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Cardamom Mountain Project Update

The preliminary results of interview-based surveys carried out in the Central Cardamom Mountains showed more than 90% of the interviewees (N=60 households) confirming the presence of three species; Indotestudo elongata , Cyclemys atripons , and Amyda cartilaginea.

The turtle research and conservation project, administered by students from Royal University of Phnom Penh with support from a BP Conservation Award, is surveying tortoises and freshwater turtles in the Central Cardamom Mountains, and planning conservation activities that will help protect wild populations within this biologically important landscape.

The interview-based surveys suggest that other species may be present in the area as well. Between 50-90% of the local interviewees reported Pelochelys cantorii, Malayemys subtrijug, and Heosemys grandis as being other species native to the area. Fewer numbers of interviewees suggested that Manouria impressa, Cuora amboinensis and Hieremys annandalii could be found there as well.

So far, trapping efforts in the Areng Valley have yielded confirmed records for Amyda cartilaginea and Cyclemys atripons . Shells belonging to Indotestudo elongata and Heosemys grandis were also recovered from local villages in the valley, in addition to three live juvenile and adult Indotestudo elongata found in surrounding forest.

Conservation International (CI) is providing technical support for the student project, and plans through 2004 involve carrying out additional surveys and trapping in lowland river and marsh habitat, and surveying higher elevations for Manouria impressa.
Cardamom field biologist David Emmett of CI noted that future survey efforts would be assisted by two turtle dogs that were recently acquired after they were abandoned by fleeing poachers.


14th June 2004
Press release by the Asian Turtle Conservation Network


About the Cardamom Mountains Turtle and Freshwater Tortoise Project

The project aims to develop ongoing tortoise and freshwater turtle research and conservation activities in and around the Central Cardamoms Protected Forest (CCPF), Cambodia, to help reduce threats to wild populations.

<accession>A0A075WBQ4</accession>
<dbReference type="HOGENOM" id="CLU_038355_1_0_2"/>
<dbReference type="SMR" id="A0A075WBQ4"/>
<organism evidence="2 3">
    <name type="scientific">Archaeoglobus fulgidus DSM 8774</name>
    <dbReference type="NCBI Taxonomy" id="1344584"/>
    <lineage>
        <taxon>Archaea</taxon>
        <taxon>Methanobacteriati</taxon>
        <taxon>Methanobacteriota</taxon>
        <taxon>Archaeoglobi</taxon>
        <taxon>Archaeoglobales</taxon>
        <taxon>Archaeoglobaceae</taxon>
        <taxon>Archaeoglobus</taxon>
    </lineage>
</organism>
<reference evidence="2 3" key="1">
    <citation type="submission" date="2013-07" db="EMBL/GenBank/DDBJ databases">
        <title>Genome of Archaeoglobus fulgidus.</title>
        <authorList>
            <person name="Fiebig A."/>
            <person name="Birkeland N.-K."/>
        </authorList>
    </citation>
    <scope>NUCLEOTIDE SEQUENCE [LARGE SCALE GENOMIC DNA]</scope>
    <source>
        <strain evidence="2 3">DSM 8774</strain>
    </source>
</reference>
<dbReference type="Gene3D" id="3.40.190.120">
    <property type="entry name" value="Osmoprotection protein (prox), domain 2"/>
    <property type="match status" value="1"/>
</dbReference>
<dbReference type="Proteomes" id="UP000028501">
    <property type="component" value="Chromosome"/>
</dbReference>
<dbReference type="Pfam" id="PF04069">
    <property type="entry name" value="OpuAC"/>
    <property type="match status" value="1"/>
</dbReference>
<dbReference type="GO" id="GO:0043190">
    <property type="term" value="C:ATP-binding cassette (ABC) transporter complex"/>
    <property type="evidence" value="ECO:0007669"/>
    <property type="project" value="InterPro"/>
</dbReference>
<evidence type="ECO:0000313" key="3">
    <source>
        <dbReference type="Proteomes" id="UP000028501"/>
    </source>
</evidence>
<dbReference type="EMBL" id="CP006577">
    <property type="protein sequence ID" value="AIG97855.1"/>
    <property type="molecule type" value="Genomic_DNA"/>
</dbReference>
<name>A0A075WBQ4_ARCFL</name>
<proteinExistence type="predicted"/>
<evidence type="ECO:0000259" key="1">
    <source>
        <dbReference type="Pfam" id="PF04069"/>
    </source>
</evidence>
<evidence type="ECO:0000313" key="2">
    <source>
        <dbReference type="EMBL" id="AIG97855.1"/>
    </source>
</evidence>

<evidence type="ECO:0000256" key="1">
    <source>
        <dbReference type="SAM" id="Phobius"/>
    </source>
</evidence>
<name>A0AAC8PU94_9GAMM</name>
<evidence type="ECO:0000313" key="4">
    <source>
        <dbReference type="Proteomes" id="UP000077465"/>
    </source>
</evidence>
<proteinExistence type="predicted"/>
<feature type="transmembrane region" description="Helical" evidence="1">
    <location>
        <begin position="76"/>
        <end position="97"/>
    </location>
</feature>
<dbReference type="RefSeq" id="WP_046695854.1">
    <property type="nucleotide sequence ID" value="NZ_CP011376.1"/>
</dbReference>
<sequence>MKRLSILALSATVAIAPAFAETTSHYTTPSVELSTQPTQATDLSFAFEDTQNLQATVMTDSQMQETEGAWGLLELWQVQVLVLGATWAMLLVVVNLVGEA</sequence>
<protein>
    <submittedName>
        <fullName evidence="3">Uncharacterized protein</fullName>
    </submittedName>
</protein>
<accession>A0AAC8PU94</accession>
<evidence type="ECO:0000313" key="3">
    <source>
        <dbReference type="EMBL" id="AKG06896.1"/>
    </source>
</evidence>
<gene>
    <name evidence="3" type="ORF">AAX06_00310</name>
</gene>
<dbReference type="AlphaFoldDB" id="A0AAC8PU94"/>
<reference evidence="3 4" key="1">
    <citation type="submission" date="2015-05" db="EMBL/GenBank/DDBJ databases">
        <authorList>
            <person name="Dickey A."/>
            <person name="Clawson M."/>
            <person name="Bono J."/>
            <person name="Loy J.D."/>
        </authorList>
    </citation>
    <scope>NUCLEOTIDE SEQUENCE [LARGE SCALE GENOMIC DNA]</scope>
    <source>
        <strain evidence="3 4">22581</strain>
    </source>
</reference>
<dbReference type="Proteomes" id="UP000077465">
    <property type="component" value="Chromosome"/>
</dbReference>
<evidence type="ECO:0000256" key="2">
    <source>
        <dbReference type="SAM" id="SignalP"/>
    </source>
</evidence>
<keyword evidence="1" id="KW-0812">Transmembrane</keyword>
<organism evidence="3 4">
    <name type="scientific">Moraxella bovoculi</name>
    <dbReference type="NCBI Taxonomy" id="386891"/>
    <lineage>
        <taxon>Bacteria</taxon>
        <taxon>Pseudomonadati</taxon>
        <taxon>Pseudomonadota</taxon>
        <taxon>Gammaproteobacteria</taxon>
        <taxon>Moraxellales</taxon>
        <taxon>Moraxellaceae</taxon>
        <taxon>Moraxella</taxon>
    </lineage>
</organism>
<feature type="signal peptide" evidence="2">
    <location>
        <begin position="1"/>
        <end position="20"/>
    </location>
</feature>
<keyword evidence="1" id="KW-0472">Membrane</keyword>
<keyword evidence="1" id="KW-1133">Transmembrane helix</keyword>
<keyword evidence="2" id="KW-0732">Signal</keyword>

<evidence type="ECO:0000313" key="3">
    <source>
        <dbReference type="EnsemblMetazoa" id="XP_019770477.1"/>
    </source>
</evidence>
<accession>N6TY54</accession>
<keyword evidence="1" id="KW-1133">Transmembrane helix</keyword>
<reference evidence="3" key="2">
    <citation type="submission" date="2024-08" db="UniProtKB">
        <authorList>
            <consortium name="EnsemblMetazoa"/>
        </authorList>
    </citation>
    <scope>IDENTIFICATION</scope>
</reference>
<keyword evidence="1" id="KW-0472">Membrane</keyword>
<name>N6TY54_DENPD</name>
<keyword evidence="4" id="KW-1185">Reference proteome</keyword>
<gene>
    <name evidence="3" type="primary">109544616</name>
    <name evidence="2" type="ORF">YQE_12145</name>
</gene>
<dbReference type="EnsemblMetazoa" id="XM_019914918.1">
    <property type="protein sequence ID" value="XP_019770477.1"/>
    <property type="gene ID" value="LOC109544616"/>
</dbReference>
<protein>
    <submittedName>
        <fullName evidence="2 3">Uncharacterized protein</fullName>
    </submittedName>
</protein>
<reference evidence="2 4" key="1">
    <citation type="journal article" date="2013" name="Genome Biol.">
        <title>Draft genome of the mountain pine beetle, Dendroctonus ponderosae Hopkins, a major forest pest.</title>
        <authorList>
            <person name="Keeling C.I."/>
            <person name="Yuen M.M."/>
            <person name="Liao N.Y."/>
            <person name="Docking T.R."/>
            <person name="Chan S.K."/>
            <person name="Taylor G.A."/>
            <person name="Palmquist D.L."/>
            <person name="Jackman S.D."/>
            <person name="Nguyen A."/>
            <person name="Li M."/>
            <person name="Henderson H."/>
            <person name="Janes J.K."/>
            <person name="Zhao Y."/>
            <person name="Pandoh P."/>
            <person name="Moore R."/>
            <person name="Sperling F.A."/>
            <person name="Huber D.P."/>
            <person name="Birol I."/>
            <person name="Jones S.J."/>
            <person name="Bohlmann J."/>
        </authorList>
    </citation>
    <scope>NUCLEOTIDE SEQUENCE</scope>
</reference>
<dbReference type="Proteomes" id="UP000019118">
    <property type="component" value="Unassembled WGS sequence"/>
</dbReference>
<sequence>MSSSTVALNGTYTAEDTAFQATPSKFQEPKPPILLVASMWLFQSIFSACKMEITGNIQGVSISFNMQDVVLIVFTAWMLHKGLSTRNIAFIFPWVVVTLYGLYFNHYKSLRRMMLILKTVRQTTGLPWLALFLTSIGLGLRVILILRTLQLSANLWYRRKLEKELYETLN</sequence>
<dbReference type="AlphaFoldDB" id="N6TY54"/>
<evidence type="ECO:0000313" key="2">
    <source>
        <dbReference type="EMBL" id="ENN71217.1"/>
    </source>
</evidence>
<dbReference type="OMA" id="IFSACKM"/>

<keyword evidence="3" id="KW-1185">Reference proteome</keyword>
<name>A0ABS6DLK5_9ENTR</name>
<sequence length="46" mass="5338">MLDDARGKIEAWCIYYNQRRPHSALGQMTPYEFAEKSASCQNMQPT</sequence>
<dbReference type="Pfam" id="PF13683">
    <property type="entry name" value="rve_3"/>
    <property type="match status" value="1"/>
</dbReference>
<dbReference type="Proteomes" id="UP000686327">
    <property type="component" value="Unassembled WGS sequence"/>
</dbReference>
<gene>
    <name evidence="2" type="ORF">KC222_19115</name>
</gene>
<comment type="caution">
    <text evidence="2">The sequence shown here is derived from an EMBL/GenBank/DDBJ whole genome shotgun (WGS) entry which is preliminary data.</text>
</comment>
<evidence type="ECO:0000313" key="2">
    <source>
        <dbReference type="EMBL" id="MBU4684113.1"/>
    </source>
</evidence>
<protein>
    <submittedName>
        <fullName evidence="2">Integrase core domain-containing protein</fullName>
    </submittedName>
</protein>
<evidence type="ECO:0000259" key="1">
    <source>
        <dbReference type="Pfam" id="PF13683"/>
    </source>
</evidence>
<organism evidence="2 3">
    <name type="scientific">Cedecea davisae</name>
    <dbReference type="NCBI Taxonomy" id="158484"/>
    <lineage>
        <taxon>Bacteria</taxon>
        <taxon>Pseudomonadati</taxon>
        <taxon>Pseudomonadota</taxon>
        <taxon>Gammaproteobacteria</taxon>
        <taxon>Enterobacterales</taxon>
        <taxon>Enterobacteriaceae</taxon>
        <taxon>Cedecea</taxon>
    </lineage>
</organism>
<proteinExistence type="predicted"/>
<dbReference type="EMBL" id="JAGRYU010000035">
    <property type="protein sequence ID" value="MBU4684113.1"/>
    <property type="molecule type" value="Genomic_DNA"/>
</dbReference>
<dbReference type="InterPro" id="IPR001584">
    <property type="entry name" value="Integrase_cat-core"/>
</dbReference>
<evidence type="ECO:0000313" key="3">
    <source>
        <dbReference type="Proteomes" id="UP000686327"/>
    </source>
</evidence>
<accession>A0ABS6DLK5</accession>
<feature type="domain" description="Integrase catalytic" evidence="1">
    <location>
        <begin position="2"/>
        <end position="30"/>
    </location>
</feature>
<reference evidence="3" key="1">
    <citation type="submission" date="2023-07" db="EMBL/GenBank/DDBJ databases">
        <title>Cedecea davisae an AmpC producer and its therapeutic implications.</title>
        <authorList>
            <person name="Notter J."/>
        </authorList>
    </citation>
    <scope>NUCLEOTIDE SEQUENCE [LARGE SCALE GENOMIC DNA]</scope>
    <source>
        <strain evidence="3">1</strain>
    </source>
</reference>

Cambodia's turtles are threatened by hunting and trade. The Cardamom Mountains comprises one of the last remaining areas of wilderness in Cambodia. Isolated by remote mountain terrain, the CCPF contains at least five globally threatened tortoise and freshwater turtle species.

Under the project, supported by a BP Conservation Award, Khmer students from the Royal University of Phnom Penh will assess the species composition, distribution and abundance, ecology, values of, and threats to turtles native to the CCPF. Technical support is being provided by Conservation International, presently managing a conservation program in cooperation with the Forestry Administration in the Central Cardamom Mountains.

This project is intended to guide regional conservation and management actions, and will provide baseline data for monitoring protected area management and community-based natural resource management activities.

The project involves four main activities:

(1) Training of six students in basic survey and identification techniques,

(2) Interview-based surveys in local communities to gain information on the presence, status, and perceived threats to native species,

(3) Carry out field-surveys of tortoises and turtles across a range of habitats;

(4) Develop culture-sensitive public awareness and education activities, targeting local communities, and people.


Support for this student project is provided by Conservation International (CI)


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